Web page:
Delivery of the government’s new disability benefit appears to have been plunged back into crisis, after reception staff were sent scripts telling them how to explain to benefit claimants why their appointments have been cancelled.
Disabled people across the country are turning up for pre-booked appointments to be assessed for their eligibility for personal independence payment (PIP) – which is replacing working-age disability living allowance (DLA) – only to be told that their appointment is no longer available due to “assessor availability”.
Because of a shortage of assessors to carry out the tests, Capita is having to recruit 90 more healthcare professionals, just five months after making an estimated 80 of its 400 assessors redundant.
Disability News Service (DNS) revealed those job losses in January, which themselves took place only months after Capita had launched a recruitment drive to clear a huge PIP claims backlog last summer.
The revelations of further problems with the PIP assessment programme come at an embarrassing time for the minister for disabled people, Justin Tomlinson, who issued a public statement on Tuesday (9 June) boasting of the “massive improvement” in the system.
He claimed ministers had taken “swift action” to correct earlier problems, and “drove the assessment providers to make radical improvement to their service”.
And he insisted that he remained “absolutely committed” to the further rollout of the programme of reassessment of DLA claimants for PIP continuing as planned from October.
He had been responding to last week’s high court ruling that work and pensions secretary Iain Duncan Smith had been “unreasonable”, “irrational” and acted “unlawfully” by delaying PIP payments to two disabled people for up to 13 months.
Capita’s public relations department appeared to be in meltdown today (Thursday), as – three days after DNS emailed a series of questions to the outsourcing giant – its press office produced five different versions of a statement, two of which referred to Capita no longer having a backlog of PIP claims, while three made no reference to there being a backlog.
By the end of March 2015, according to new figures published in advance of the court hearing, nearly 23,000 disabled people had been waiting longer than 20 weeks for their new PIP claims to be decided. Of those 23,000, more than 3,000 had been waiting longer than a year.
Last year, Capita embarked on a huge recruitment drive to cope with the delays and backlogs, tempting many staff from stable jobs in the NHS with a promise of better conditions and long-term work.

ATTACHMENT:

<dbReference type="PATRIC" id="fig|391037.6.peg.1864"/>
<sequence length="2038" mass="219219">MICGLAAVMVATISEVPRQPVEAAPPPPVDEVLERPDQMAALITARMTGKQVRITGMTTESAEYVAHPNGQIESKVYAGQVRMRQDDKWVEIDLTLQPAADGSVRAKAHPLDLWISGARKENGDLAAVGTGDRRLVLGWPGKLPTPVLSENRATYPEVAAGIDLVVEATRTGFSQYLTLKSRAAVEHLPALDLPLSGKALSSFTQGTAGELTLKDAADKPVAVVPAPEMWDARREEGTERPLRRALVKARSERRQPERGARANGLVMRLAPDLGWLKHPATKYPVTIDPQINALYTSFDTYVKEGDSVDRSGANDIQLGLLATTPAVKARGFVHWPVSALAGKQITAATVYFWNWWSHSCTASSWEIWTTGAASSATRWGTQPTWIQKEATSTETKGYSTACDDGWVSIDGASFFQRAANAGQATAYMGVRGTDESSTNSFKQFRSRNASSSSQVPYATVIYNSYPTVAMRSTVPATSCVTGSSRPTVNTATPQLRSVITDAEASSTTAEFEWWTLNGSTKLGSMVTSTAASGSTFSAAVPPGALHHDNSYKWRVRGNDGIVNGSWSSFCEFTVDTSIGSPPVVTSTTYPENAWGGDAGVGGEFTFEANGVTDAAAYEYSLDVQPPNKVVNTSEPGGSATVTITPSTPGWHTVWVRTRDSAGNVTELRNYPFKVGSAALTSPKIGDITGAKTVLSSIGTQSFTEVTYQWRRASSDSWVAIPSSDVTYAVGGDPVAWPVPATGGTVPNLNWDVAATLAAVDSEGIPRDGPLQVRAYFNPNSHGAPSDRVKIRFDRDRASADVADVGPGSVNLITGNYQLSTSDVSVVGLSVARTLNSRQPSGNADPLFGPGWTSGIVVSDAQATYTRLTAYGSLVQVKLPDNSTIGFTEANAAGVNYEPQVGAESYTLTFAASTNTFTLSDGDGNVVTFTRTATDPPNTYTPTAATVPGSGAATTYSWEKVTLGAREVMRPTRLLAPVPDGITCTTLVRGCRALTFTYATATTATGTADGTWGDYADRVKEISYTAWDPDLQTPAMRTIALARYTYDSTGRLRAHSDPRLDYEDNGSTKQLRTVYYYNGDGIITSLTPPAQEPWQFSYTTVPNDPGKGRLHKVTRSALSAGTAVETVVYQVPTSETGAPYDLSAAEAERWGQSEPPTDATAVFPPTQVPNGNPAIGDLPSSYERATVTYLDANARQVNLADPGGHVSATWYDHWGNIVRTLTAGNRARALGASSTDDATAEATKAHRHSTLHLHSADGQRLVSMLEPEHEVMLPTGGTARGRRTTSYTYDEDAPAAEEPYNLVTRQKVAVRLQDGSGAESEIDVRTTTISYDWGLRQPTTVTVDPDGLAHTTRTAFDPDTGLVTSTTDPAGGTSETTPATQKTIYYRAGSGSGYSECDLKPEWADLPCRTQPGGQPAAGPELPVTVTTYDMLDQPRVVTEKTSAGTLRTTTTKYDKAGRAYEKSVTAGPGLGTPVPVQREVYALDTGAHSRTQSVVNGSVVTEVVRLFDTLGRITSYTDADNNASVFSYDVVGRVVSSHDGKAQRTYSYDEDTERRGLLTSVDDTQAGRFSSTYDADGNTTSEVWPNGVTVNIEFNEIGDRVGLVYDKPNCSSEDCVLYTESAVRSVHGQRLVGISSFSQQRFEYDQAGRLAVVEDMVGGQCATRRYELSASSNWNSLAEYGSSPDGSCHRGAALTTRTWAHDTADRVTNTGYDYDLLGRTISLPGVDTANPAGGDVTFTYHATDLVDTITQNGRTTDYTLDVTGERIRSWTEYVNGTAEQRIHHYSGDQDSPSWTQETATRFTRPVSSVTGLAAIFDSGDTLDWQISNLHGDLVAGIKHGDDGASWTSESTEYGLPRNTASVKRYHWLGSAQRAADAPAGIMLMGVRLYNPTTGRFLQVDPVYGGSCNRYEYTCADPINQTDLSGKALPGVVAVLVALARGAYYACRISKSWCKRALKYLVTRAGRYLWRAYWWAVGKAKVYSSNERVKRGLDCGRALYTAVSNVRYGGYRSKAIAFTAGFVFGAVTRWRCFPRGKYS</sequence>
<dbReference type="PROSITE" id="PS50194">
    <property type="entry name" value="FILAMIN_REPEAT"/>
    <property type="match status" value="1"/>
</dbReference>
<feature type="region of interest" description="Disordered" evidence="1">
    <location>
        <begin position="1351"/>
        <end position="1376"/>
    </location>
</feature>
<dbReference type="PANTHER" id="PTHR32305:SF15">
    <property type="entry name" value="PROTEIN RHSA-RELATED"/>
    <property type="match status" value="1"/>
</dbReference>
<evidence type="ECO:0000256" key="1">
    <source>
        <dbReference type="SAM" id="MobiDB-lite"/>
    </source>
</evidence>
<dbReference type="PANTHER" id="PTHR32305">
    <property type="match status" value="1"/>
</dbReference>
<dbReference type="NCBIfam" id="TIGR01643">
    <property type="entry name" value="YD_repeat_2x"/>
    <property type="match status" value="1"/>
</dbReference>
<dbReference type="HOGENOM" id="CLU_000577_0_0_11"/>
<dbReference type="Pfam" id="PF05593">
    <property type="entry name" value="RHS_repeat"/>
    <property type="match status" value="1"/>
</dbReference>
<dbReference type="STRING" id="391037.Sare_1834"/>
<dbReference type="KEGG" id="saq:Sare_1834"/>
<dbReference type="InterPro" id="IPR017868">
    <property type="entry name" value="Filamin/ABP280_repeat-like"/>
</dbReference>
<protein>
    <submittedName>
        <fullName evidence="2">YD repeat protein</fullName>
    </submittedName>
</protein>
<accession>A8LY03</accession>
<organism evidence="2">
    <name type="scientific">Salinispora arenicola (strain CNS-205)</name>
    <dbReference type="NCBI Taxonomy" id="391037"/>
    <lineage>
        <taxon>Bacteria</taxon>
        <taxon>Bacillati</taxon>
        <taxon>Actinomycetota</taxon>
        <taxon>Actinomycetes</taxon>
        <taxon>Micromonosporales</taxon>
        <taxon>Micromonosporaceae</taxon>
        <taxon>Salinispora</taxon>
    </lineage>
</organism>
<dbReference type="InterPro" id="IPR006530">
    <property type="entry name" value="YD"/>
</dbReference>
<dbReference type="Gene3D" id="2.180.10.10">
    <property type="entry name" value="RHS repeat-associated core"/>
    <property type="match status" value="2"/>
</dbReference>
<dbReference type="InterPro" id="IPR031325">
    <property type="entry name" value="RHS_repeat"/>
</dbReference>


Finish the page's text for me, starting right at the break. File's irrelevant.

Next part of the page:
At one point last summer, Capita was reportedly offering staff up to £300 per test – four times the initial rates – and encouraging them to carry out as many assessments as they could.
The assessor who told DNS about the redundancies in January said then that she and colleagues believed that Capita “deliberately over-staffed to catch up with the backlog, then just tossed us aside”.
But Capita has now made so many staff redundant that it is having to recruit again.
And so many claimants are being turned away when they turn up for their PIP assessment that Capita has drawn up a “receptionist overbooking script”.
Receptionists are told to explain to PIP claimants: “Due to assessor availability we may not be able to see you today; however we will do our best to get you seen.”
If the claimant questions why there is no-one to assess them when they had an assessment booked, the receptionist is told to say: “Due to unforeseen circumstances there has been a last minute change to the appointment schedule.”
And if questioned further, they have to say: “Calls regarding appointments are managed by another department. Primarily the enquiry centre manages appointments.”
The final version of the statement sent by Capita to DNS today (Thursday) reads: “We regularly review our resourcing plans so that we can remain confident that we have the right level and type of staffing needed to meet the requirements of the claimants and department.
“We are looking at the number of assessors required to support the introduction of the changes that are expected later this year.
“If we have to reschedule a claimant’s appointment it is usually possible for the individual to still be seen on the same day, or if not we will arrange another appointment as early as possible, or if appropriate offer the option of a home- or paper-based assessment.
“We apologise to any claimants who have had their assessments rearranged and all travel expenses are reimbursed.”
A Capita spokesman refused to comment on the receptionists’ script.
The Department for Work and Pensions refused to comment.